At the time of this essay’s writing (and likely, alas, of its reading too), America, with the world, remains in the grip, with no clear end in sight, of a terrifying global pandemic that has cast a harsh and revealing light on the economic disparities and racial injustices (which so often go hand in hand) of our land. It quickly became clear that the deadly virus was having a disproportionate impact on racial and ethnic minorities and low income areas. The required social distancing necessary to save lives was soon seen by anyone who cared to look as the obvious privilege–granted to but a certain segment of society–that it was. Just as in the Middle Ages, when the nobility retreated to the country estate, drew up the moat and hid from the Black Death, while others, without that luxury, mostly in urban areas (sound familiar?) died in multitudes, those with money and means have been able to work from home, while others (ironically deemed “essential”) have been left to fend for themselves, and at great peril.

During the lockdown, while families hunkered down, posting on social media, as one friend put it, pictures “in their matching pajamas,” others were dying. While some quarantined, often with the giddiness of a childhood snow day–the biggest worry being which new show to binge-watch, how to navigate Zoom conferencing, and what new hobby to take up in their extra time to keep from getting bored–others were forced by necessity to put their lives on the line, as, for perhaps the first time in history, “essential” somehow became synonymous with “disposable.” Performing the services needed to keep the wheels turning–the very services that allow the others to stay at home and isolate–they have become the canary in the coal mine, while the well-off wait to see if it’s safe yet to come out, and for life return to “normal”–a normal that many would now maintain needs desperately to change.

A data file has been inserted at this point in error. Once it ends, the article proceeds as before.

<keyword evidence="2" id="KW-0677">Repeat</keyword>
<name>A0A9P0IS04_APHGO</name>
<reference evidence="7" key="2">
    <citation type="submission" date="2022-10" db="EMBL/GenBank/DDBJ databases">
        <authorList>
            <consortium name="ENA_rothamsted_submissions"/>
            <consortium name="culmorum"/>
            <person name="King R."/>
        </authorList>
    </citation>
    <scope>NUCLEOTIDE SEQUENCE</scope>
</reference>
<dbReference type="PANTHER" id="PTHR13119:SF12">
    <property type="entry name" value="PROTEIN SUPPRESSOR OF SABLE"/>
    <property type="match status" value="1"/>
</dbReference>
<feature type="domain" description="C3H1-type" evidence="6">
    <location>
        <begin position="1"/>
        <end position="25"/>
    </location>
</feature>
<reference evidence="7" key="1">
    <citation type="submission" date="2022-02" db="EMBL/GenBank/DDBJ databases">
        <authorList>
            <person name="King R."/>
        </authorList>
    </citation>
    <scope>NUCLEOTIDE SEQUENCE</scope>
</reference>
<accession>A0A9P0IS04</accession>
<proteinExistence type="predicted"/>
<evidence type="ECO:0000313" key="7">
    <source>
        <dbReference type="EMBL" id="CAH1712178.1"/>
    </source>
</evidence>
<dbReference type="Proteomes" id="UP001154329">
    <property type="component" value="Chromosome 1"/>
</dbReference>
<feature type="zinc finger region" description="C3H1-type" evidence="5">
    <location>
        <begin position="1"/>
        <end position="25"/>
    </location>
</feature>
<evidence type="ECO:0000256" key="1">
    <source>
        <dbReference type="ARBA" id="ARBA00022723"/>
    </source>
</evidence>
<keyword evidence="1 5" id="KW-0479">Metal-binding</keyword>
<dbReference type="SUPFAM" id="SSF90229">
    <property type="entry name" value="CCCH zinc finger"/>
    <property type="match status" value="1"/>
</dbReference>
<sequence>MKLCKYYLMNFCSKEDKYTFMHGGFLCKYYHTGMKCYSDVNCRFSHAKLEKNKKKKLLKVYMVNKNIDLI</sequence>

This vulnerability is highly intersected with race and poverty. Indeed, rarely if ever has the disparity between rich and poor been so blatantly and brutally dramatized, as right now. With the world in survival mode (which for some seems to mean denial), the “me first” mentality continues to rear its ugly head. It doesn’t always have to take the form of the proverbial mad grab to be the one to die with the most toys. The “politics” of Covid mask wearing will do.

At the same time, the COVID-19 crisis and the protests against our country’s deep-seated racial injustice have together brought us to a once-in-a-lifetime moment of reckoning–a time of extraordinary soul-searching, re-evaluation, and an opportunity to reset and make a change. As America faces the worst economic collapse since the Great Depression and lives are put further at risk in a rush to reopen that economy, as our cities continue to smolder, and on the eve of the most divisive and bitterly contested (and what many consider most important) election of our lifetimes–one that will determine so much of our response to these extraordinary challenges that face us–the Muskegon Area Arts and Humanities Festival invites you to pause and reflect on our priorities and on what makes us rich, and what makes us poor (realizing that the question ultimately has very little to do with money), and ask yourself, which am I? What am I going to do?